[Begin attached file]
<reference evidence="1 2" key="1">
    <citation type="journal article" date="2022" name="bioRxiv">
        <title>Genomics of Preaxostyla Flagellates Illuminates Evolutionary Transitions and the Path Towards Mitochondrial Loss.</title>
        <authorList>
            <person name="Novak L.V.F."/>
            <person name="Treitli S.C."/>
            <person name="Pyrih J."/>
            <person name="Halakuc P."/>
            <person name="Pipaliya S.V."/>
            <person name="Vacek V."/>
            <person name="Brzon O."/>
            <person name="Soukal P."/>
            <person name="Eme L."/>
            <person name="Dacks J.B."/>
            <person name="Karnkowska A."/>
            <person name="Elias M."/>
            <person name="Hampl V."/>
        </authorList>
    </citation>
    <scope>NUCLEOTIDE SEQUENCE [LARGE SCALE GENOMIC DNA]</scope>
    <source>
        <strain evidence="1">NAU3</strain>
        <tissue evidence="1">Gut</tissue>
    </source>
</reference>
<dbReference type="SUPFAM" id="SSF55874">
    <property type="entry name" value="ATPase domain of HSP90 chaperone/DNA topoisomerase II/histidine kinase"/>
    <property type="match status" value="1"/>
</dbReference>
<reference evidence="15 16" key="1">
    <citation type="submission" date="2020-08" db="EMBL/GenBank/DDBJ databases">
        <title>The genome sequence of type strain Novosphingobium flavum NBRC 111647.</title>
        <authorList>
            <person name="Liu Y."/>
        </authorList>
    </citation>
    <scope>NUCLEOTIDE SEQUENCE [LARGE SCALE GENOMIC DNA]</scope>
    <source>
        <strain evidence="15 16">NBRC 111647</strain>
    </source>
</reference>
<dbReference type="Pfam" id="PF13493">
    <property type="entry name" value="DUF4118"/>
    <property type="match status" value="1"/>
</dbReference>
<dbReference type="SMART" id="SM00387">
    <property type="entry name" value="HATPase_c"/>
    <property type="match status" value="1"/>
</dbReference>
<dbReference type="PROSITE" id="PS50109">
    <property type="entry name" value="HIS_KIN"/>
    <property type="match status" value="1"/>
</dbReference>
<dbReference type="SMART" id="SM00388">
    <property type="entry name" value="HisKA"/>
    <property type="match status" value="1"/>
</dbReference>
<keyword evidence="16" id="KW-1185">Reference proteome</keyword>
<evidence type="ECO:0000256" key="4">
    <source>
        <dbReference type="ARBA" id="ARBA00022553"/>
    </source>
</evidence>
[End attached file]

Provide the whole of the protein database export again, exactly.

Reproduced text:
<reference evidence="1 2" key="1">
    <citation type="journal article" date="2022" name="bioRxiv">
        <title>Genomics of Preaxostyla Flagellates Illuminates Evolutionary Transitions and the Path Towards Mitochondrial Loss.</title>
        <authorList>
            <person name="Novak L.V.F."/>
            <person name="Treitli S.C."/>
            <person name="Pyrih J."/>
            <person name="Halakuc P."/>
            <person name="Pipaliya S.V."/>
            <person name="Vacek V."/>
            <person name="Brzon O."/>
            <person name="Soukal P."/>
            <person name="Eme L."/>
            <person name="Dacks J.B."/>
            <person name="Karnkowska A."/>
            <person name="Elias M."/>
            <person name="Hampl V."/>
        </authorList>
    </citation>
    <scope>NUCLEOTIDE SEQUENCE [LARGE SCALE GENOMIC DNA]</scope>
    <source>
        <strain evidence="1">NAU3</strain>
        <tissue evidence="1">Gut</tissue>
    </source>
</reference>
<dbReference type="SUPFAM" id="SSF55874">
    <property type="entry name" value="ATPase domain of HSP90 chaperone/DNA topoisomerase II/histidine kinase"/>
    <property type="match status" value="1"/>
</dbReference>
<reference evidence="15 16" key="1">
    <citation type="submission" date="2020-08" db="EMBL/GenBank/DDBJ databases">
        <title>The genome sequence of type strain Novosphingobium flavum NBRC 111647.</title>
        <authorList>
            <person name="Liu Y."/>
        </authorList>
    </citation>
    <scope>NUCLEOTIDE SEQUENCE [LARGE SCALE GENOMIC DNA]</scope>
    <source>
        <strain evidence="15 16">NBRC 111647</strain>
    </source>
</reference>
<dbReference type="Pfam" id="PF13493">
    <property type="entry name" value="DUF4118"/>
    <property type="match status" value="1"/>
</dbReference>
<dbReference type="SMART" id="SM00387">
    <property type="entry name" value="HATPase_c"/>
    <property type="match status" value="1"/>
</dbReference>
<dbReference type="PROSITE" id="PS50109">
    <property type="entry name" value="HIS_KIN"/>
    <property type="match status" value="1"/>
</dbReference>
<dbReference type="SMART" id="SM00388">
    <property type="entry name" value="HisKA"/>
    <property type="match status" value="1"/>
</dbReference>
<keyword evidence="16" id="KW-1185">Reference proteome</keyword>
<evidence type="ECO:0000256" key="4">
    <source>
        <dbReference type="ARBA" id="ARBA00022553"/>
    </source>
</evidence>